How the Fed Causes Recessions

By: Gerard Jackson | Mon, May 14, 2007
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It is taken for granted that the US will go into recession on the grounds that the boom-bush cycle is an inherent part of the free market. (Democrats and their lying media mates are fervently praying that the next recession will happen on Bush's watch). Now that Greenspan has retired and Bernanke heads the reserve most commentators expect that it will be business as usual. Unfortunately they are right. Bernanke made that clear a while ago with a supportive comment about the "price rule".

Commentators are relieved at the apparent ease at which Bernanke's slipped into Greenspan's shoes. In order to see what is seriously wrong here we need to re-examine Greenspan's record. In my opinion his performance is still being grossly overrated an economic commentariat that should know better. It needs to be understood that Greenspan and the rest of the Fed, including Bernanke, subscribe to the dangerous price rule concept, according to which inflation is defined as too much money chasing too few goods.

Hence, match monetary growth with output and this will stabilise prices and thus the economy. Minor rises in the CPI of 2 per cent or so are considered of little importance. It follows from the rule that falling prices are defined as too little money chasing too many goods and that this situation would be deflationary. Unfortunately, this rule is a dangerous recipe for recession: a fact that I suspect Greenspan, no matter how dimly, is aware of. Perhaps he still recalls that during the 1920s the likes of Fisher, Keynes and Sir Ralph Hawtrey interpreted America's 'stable price level' as evidence that the economy was on a steady growth path and immune to recession.

It was only a few dissenters like Benjamin M. Anderson, Ludwig von Mises and Frederich von Hayek, sneeringly referred to as old fashioned "qualitative economists", who pointed out that these so-called stable prices were concealing enormous "imbalances" created by excess credit, and that these "imbalances" would eventually have to be liquidated once the economy went into an unavoidable recession. It was pointed out later on in the depression that the current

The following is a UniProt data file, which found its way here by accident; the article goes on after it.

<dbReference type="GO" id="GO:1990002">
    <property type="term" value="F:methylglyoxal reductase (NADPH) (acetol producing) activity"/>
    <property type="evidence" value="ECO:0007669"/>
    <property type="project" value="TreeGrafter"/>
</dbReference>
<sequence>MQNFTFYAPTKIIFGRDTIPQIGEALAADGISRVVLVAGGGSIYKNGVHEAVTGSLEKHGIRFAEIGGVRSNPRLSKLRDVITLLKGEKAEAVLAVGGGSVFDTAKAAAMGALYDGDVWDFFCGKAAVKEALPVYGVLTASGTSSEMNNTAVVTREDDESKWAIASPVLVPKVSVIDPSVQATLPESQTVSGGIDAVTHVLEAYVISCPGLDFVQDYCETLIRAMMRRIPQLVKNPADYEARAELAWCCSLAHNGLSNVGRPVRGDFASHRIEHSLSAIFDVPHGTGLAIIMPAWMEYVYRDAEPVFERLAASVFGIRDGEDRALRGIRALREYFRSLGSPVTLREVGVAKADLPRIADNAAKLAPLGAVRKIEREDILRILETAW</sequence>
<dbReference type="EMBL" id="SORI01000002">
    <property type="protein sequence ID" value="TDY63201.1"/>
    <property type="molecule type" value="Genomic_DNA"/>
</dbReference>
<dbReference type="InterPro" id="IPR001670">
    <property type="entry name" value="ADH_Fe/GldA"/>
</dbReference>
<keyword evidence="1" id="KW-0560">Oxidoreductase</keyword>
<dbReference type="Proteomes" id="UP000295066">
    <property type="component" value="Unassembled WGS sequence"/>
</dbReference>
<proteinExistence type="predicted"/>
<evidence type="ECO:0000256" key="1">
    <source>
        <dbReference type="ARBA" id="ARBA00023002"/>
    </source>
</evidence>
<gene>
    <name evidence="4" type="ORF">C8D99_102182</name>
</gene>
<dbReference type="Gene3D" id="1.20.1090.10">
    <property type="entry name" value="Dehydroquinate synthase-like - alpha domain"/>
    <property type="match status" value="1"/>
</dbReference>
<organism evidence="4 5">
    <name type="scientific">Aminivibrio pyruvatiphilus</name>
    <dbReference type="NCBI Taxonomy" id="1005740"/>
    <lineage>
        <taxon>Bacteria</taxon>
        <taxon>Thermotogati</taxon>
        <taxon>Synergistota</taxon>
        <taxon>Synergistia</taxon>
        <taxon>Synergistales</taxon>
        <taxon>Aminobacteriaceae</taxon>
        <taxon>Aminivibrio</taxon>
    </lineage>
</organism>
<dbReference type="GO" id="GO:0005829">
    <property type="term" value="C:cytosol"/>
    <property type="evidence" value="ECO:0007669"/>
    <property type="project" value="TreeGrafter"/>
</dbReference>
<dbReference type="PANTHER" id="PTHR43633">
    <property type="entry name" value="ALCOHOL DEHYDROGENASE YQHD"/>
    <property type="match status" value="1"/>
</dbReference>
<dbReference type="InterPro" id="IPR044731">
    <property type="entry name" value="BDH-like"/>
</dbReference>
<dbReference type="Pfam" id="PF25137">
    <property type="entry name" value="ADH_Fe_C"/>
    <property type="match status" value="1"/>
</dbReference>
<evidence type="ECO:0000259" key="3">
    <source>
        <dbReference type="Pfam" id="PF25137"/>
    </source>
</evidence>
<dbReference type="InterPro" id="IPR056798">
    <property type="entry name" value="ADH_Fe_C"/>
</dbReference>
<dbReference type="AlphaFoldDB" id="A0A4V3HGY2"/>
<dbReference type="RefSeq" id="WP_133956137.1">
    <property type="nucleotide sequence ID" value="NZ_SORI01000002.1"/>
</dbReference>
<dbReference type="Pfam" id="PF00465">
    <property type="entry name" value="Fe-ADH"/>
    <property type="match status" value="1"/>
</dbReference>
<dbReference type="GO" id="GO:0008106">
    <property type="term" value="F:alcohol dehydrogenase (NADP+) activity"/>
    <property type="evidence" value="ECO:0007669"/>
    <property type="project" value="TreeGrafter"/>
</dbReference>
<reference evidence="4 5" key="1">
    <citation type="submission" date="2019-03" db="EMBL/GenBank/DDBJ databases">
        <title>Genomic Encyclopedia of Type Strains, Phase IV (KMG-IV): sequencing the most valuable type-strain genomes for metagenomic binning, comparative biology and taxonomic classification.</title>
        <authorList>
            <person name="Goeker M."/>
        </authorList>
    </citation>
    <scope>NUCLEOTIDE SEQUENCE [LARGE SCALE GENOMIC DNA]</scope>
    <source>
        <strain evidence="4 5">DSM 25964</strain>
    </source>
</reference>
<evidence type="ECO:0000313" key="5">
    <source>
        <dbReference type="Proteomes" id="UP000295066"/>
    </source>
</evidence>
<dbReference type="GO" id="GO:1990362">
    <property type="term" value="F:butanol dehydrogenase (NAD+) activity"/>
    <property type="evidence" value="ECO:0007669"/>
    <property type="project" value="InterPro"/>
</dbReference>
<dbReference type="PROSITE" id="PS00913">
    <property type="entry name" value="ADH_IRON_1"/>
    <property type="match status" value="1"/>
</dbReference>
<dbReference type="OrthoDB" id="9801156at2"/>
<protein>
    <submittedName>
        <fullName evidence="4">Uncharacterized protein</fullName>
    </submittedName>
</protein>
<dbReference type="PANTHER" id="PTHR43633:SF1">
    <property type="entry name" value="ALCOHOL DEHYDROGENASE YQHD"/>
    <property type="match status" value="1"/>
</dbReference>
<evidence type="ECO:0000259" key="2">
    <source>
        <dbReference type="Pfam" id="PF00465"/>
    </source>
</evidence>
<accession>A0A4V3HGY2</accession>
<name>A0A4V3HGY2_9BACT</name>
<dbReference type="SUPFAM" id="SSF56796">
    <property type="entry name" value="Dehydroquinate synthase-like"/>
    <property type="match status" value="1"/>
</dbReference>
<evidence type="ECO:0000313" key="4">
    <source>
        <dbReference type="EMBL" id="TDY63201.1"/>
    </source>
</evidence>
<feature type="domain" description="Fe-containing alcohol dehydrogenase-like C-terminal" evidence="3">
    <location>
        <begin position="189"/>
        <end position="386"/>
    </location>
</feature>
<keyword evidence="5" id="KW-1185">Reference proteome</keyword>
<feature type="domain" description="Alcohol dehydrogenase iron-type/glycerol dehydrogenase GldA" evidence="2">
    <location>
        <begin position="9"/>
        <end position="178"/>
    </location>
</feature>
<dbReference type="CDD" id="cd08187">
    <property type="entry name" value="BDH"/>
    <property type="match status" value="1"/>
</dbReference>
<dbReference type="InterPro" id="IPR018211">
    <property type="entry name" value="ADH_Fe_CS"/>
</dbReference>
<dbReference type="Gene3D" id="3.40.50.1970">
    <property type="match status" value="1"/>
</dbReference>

...difficulties are viewed largely as the inevitable aftermath of the world's greatest experiment with a "managed currency" within the gold standard, and, incidentally, should provide interesting material for consideration by those advocates of a managed currency which lacks the saving checks of a gold standard to bring to light excesses of zeal and errors of judgment. (C. A. Phillips, T. F. McManus and R. W. Nelson, Banking and the Business Cycle, Macmillan and Company 1937, p. 56).

The cruel irony is that though the "qualitative economists" were vindicated by subsequent events their Cassandra-like warnings were virtually lost to history while the free market got the blame for the Great Depression. The point that needs to be emphasised is that Greenspan was fully aware of the economic debate that waxed and waned during the 1920s and 1930s and may even have been influenced to some extent by the "qualitative" approach. (Alan Greenspan, Gold and Economic Freedom in Ayn Rand Capitalism: The Unknown Ideal, New American Library, 1967).

This might, I think, help to explain the number of references he made to imbalances when he expressed concern about growth in consumer spending, despite an apparently benign CPI. His refusal to comment on the possibility of a soft-landing also suggests that he knew a recession was on the horizon.

The problem today, as always, is that nothing has been learnt from history. Monetary policy is loose and the price rule still rules. In other words, another recession is on the cards. It's only a question of time. One thing is also certain: the public will never get the facts from America's phony media which is now no better than a branch of the Democrat Party.



Author: Gerard Jackson

Gerard Jackson

Gerard Jackson is Brookes economics editor.

Copyright © 2005-2011 Gerard Jackson

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